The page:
Pollution from fine particulate matter (PM2.5) has become a major threat to public health and has been related to lung toxicity. One of the key regulators of the Hippo signaling system, Yes-associated protein 1 (YAP1), is speculated to play a role in ferroptosis development. Here, we focused on investigating the function of YAP1 in pyroptosis and ferroptosis, aiming to explore its therapeutic potential in PM2.5-induced lung toxicity. PM2.5-induced lung toxicity was induced in Wild-type WT and conditional YAP1-knockout mice, and lung epithelial cells were stimulatd by PM2.5 in vitro. We used western blot, transmission electron microscopy, and fluorescence microscopy to investigate pyroptosis- and ferroptosis-related characteristics. We found that PM2.5 leads to lung toxicity using mechanisms involving pyroptosis and ferroptosis. YAP1 knockdown impeded pyroptosis, ferroptosis, and PM2.5-induced lung damage, as shown by increased histopathology, higher levels of proinflammatory cytokines, GSDMD protein, lipid peroxidation, and iron accumulation, as well as increased NLRP3 inflammasome activation and decreased SLC7A11 expression. YAP1 silencing consistently promoted NLRP3 inflammasome activation and reduced SLC7A11 levels, aggravating PM2.5-induced cellular damage. In contrast, YAP1-overexpressing cells inhibited NLRP3 inflammasome activation and increased SLC7A11 levels, preventing pyroptosis and ferroptosis. Overall, our data suggest that YAP1 ameliorates PM2.5-induced lung injury by inhibiting NLRP3-mediated pyroptosis and SL7A11-dependent ferroptosis.
The coronavirus disease 2019 (COVID-19) pandemic had a transformational impact on public policy as governments played a leading role, working alongside and coordinating with business/industry, healthcare, public health, education, transportation, researchers, non-governmental organizations, philanthropy, and media/communications. This paper summarizes the impact of the pandemic on different areas of public policy affecting healthy living and cardiovascular health including prevention (i.e., nutrition, physical activity, air quality, tobacco use), risk factors for chronic disease (hypertension, diabetes, obesity, substance abuse), access to health care, care delivery and payment reform, telehealth and digital health, research, and employment policy. The paper underscores where public policy is evolving and where there are needs for future evidence base to inform policy development, and the intersections between the public and private sectors across the policy continuum. There is a continued need for global multi-sector coordination to optimize population health.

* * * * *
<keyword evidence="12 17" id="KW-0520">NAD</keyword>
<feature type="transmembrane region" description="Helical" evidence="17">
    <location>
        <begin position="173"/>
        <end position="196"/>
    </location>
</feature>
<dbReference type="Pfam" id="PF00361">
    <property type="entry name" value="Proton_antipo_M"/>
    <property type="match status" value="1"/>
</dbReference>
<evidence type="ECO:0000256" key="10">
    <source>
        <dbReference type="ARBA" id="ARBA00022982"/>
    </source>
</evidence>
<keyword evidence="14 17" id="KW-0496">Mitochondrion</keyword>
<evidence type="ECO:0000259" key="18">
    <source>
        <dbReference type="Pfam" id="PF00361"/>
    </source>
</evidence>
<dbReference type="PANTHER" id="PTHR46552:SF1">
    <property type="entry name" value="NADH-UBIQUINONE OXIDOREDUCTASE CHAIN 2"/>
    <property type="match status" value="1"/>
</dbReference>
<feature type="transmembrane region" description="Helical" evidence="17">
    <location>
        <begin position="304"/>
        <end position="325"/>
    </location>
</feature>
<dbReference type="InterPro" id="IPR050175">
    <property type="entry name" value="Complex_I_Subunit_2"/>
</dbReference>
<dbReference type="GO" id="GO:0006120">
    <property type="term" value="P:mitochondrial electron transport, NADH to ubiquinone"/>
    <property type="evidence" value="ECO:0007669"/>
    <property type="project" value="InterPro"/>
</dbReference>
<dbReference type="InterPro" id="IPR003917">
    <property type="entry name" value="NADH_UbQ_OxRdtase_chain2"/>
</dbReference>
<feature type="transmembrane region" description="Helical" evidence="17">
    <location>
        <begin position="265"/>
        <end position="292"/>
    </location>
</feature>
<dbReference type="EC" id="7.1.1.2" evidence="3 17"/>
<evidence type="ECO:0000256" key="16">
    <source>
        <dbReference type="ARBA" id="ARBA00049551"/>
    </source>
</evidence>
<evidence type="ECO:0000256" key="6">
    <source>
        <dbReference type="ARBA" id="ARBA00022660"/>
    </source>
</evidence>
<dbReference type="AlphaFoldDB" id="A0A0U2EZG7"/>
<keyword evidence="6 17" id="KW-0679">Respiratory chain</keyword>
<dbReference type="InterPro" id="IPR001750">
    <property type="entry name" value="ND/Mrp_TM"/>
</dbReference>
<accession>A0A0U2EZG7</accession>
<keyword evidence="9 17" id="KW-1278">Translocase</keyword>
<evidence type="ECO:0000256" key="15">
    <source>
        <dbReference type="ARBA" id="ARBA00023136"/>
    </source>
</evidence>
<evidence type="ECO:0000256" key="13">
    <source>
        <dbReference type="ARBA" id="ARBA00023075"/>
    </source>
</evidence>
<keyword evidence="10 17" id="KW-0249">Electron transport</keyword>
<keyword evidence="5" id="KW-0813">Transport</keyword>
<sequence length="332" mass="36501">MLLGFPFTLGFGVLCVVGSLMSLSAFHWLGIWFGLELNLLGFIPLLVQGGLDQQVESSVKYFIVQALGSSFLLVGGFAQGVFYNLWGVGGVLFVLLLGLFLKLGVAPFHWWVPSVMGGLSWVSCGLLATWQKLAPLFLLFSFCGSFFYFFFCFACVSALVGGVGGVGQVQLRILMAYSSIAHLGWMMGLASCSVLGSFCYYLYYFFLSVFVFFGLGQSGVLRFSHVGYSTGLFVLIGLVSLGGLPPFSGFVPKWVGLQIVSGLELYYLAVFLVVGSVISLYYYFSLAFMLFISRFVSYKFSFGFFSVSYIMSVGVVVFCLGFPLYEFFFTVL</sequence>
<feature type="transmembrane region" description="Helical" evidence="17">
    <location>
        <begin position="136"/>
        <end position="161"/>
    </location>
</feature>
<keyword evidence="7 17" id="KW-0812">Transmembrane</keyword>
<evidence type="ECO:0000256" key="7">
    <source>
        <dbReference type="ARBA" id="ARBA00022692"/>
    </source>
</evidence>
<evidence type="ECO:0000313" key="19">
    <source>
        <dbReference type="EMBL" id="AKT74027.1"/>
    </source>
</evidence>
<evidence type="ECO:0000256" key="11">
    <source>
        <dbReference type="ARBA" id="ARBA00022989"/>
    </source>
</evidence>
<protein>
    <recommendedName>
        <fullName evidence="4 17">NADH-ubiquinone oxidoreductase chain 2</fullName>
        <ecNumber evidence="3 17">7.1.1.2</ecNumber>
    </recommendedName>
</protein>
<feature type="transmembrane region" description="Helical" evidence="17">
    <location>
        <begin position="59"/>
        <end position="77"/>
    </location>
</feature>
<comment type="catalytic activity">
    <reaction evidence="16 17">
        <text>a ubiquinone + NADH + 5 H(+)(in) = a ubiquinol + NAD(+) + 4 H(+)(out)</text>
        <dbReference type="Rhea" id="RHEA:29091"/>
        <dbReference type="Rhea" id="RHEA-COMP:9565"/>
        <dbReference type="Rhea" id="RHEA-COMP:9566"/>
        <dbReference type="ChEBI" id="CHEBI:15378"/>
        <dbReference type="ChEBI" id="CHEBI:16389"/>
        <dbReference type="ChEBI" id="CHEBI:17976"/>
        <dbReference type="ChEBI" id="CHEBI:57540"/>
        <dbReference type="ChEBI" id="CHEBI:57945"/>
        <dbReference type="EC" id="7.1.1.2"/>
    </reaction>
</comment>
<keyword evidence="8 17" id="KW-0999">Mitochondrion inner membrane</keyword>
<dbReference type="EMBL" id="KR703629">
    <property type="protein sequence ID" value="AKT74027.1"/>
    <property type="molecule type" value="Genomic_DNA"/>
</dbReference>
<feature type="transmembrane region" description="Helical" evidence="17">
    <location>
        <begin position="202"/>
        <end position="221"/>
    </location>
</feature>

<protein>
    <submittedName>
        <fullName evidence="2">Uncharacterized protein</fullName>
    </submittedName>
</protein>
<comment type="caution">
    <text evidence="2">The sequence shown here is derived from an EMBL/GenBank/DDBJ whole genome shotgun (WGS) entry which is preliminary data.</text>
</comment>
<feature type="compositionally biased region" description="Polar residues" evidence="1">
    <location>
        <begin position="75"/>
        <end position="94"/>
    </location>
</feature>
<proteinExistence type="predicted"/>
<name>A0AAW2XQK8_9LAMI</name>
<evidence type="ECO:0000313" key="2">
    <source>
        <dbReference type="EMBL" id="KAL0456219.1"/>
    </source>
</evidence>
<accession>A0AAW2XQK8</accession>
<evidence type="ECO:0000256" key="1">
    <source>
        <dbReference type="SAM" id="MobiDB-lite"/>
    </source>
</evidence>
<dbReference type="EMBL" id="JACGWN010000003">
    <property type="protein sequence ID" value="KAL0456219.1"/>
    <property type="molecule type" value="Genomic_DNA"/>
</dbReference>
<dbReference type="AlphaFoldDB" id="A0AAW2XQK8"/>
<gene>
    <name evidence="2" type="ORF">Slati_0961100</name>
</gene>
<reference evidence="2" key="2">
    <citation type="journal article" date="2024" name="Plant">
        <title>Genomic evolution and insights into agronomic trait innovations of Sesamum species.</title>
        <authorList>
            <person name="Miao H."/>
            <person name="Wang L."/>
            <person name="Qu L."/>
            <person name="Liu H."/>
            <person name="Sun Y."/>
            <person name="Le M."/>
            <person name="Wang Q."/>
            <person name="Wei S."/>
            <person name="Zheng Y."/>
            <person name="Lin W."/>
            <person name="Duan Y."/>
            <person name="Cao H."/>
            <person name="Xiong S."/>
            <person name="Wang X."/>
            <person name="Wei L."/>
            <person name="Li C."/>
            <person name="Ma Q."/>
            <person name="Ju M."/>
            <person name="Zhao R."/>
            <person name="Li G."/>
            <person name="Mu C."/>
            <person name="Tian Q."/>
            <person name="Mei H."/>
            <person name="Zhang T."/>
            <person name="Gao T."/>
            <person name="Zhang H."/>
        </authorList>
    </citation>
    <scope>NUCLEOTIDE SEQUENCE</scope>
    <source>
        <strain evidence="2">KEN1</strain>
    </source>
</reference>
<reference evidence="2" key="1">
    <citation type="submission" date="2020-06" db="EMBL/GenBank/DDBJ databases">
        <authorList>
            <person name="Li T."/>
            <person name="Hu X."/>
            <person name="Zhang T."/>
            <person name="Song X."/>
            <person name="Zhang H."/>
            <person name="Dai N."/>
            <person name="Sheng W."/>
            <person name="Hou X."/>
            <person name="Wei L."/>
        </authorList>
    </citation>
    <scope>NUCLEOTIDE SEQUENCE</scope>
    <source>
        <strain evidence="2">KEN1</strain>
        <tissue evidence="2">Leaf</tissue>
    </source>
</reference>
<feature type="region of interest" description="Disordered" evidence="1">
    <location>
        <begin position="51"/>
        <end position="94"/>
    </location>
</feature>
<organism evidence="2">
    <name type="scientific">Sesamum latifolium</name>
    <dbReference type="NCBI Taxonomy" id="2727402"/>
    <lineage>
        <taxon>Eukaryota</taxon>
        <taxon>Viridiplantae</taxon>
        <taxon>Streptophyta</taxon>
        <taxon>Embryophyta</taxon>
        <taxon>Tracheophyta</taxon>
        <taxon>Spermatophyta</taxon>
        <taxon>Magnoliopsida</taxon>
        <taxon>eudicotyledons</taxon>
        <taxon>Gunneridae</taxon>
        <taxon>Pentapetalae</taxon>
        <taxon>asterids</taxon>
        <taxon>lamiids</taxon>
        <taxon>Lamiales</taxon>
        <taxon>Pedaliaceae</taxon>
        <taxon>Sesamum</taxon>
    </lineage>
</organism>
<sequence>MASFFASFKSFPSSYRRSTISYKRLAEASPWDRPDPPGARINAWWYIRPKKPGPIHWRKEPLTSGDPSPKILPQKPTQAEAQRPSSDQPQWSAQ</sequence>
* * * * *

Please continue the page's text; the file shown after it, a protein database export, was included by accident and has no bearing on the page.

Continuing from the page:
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Background: Lisbon has about 500,000 inhabitants and it's the capital and the main economic hub of Portugal. Studies have demonstrated that exposure to Particulate Matter with an aerodynamic diameter<2.5μm (PM2.5) have strong association with health effects. Researchers continue to identify new harmful air pollutants effects in our health even in low levels. Objectives: This study evaluates air pollution scenarios considering a Health Impact Assessment approach in Lisbon, Portugal. Methods: We have studied abatement scenarios of PM2.5 concentrations and the health effects in the period from 2015 to 2017 using the APHEKOM tool and the associated health costs were assessed by Value of Life Year. Results: The mean concentration of PM2.5 in Lisbon was 23μg/m3±10μg/m3 (±Standard Deviation). If we consider that World Health Organization (WHO) standards of PM2.5 (10μg/m3) were reached, Lisbon would avoid more than 423 premature deaths (equivalent to 9,172 life years' gain) and save more than US$45 million annually. If Lisbon city could even diminish the mean of PM2.5 by 5μg/m3, nearly 165 deaths would be avoided, resulting in a gain of US$17 million annually. Conclusion: According to our findings, reduced levels of PM2.5 could improve the life's quality and save a significant amount of economic resources.